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Inbox: When will reliever Smith return to Giants?

Beat reporter Chris Haft answers questions from fans
MLB.com @sfgiantsbeat

I haven't heard anything lately on Will Smith's progress. What is his latest timetable for rejoining the active roster?
-- Lou T., Santa Rosa, Calif.

Smith made his second Minor League injury rehabilitation appearance with Class A Advanced San Jose on Sunday. Facing the Stockton Ports, Smith struck out two batters while allowing a run and two hits in two-thirds of an inning (22 pitches). His recovery from Tommy John surgery has proceeded without any known setbacks. Thus, his return very well could be imminent.

I haven't heard anything lately on Will Smith's progress. What is his latest timetable for rejoining the active roster?
-- Lou T., Santa Rosa, Calif.

Smith made his second Minor League injury rehabilitation appearance with Class A Advanced San Jose on Sunday. Facing the Stockton Ports, Smith struck out two batters while allowing a run and two hits in two-thirds of an inning (22 pitches). His recovery from Tommy John surgery has proceeded without any known setbacks. Thus, his return very well could be imminent.

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I still want to know what was going through general manager Bobby Evans' head when he traded Christian Arroyo for Evan Longoria. Watching this year has only validated my concern over that poorly thought-out disaster of a trade. I am not satisfied with the answer I received before. I would still like to know who thought that was a good idea, and how they are currently employed. Don't get me wrong. I love the Giants, but my love for the team is why I am so upset over this terrible trade. Thank you.
-- Andy N., Reno, Nev.

It's impossible for me to tell you exactly who furthered the evolution of this trade. In deals of this magnitude -- featuring the face of a franchise (Longoria) being exchanged for one or more top prospects (Arroyo) -- more than just the usual consensus of baseball executives get involved. In other words, I'm sure that president and CEO Larry Baer was consulted and that director of baseball operations Brian Sabean and his top advisers had their say. Knowing the personalities involved, I imagine that some spirited debate must have occurred.

The Giants wanted a power-hitting position player who could contribute immediately. Remember, this organization is perpetually in "win-now" mode. The club's hierarchy believed that Longoria's potential short-term benefit, as a player who reached or exceeded 20 homers in nine of his 10 seasons with Tampa Bay, extended beyond what Arroyo could bring them. Adding a power bat while staying below the $197 million payroll tax threshold obviously was a concern for the Giants, who found it convenient to acquire a big bat with an established price tag -- albeit an expensive one. Longoria is signed through 2022 at approximately $16 million annually.

I fully understand your unhappiness with the trade. Under ideal circumstances, the Giants would have kept Arroyo and allowed him more of an opportunity to develop. That said, give Longoria more of a chance. He's still adjusting to his new environment, on and off the field. I believe that once he settles in a little more, he can be an asset.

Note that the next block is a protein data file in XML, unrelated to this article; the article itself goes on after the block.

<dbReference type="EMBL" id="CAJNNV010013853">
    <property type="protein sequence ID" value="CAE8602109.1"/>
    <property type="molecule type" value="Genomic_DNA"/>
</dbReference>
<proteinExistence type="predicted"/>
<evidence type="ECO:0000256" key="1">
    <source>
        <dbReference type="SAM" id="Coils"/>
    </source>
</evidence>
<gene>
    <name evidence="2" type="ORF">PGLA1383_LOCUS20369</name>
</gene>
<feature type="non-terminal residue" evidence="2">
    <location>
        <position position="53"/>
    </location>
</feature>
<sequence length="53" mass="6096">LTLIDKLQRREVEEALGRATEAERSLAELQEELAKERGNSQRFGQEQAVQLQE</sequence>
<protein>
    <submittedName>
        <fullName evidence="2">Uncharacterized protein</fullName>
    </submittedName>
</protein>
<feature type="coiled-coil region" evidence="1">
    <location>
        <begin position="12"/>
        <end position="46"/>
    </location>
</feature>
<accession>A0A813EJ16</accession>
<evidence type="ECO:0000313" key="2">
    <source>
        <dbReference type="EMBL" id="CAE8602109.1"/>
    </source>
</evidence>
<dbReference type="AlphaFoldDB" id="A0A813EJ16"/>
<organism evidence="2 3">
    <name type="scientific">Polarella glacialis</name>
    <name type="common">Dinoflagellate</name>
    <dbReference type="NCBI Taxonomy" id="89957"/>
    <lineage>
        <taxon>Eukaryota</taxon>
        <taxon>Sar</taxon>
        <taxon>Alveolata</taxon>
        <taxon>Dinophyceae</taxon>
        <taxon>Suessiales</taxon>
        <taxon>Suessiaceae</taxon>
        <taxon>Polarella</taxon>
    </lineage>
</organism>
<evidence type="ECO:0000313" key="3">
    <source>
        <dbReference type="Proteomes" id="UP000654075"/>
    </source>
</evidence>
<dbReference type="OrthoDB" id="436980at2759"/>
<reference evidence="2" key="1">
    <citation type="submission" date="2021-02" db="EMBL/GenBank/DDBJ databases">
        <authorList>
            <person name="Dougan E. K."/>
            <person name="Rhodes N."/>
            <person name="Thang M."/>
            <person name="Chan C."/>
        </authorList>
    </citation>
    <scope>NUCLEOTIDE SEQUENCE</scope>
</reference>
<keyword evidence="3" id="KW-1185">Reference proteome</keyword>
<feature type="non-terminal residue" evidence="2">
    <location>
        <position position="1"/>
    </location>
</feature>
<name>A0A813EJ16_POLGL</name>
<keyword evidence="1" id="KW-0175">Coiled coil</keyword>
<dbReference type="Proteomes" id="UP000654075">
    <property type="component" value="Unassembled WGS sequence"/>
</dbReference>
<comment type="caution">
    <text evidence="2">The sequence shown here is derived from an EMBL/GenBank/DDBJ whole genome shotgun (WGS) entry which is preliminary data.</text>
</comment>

Do the Giants see Julian Fernandez as their future closer?
-- Joaquin M., Clovis, Calif.

Quite possibly. Fernandez stuck around in Spring Training a lot longer than previous Rule 5 picks. Granted, that's not saying much, because the Giants rarely select anybody in the Rule 5 Draft. And that's just it: The effort the Giants devoted toward obtaining Fernandez and working with him during spring demonstrated his legitimacy as a prospect. When you consider closer candidates of the future, don't forget about Reyes Moronta, either.

The Giants have a few outfield prospects who appear to be on the verge of cracking the everyday lineup. I'm thinking of Mac Williamson, Chris Shaw, Steven Duggar and Austin Slater. Where do these four rank in the collective thinking of the Giants' decision-makers?
-- Gerald L., Columbus, Ind.

They rank highly enough to the extent that we might see all four of them perform in a San Francisco uniform before the end of the season. Having sustained his Spring Training excellence into the regular season with Triple-A Sacramento, Williamson probably would be the first farmhand promoted if an injury sidelined one of the starting corner outfielders. Slater, ranked No. 5 among Giants prospects, offers versatility and thus could be another leading option for a callup. Shaw (No. 2), the organization's top power-hitting prospect, and Duggar (No. 3), envisioned as the leadoff hitter of the future, probably won't land in San Francisco until the organization is sure that they can reach the big leagues to stay.

Chris Haft has covered the Giants since 2005, and for MLB.com since 2007. Follow him on Twitter at @sfgiantsbeat and listen to his podcast.

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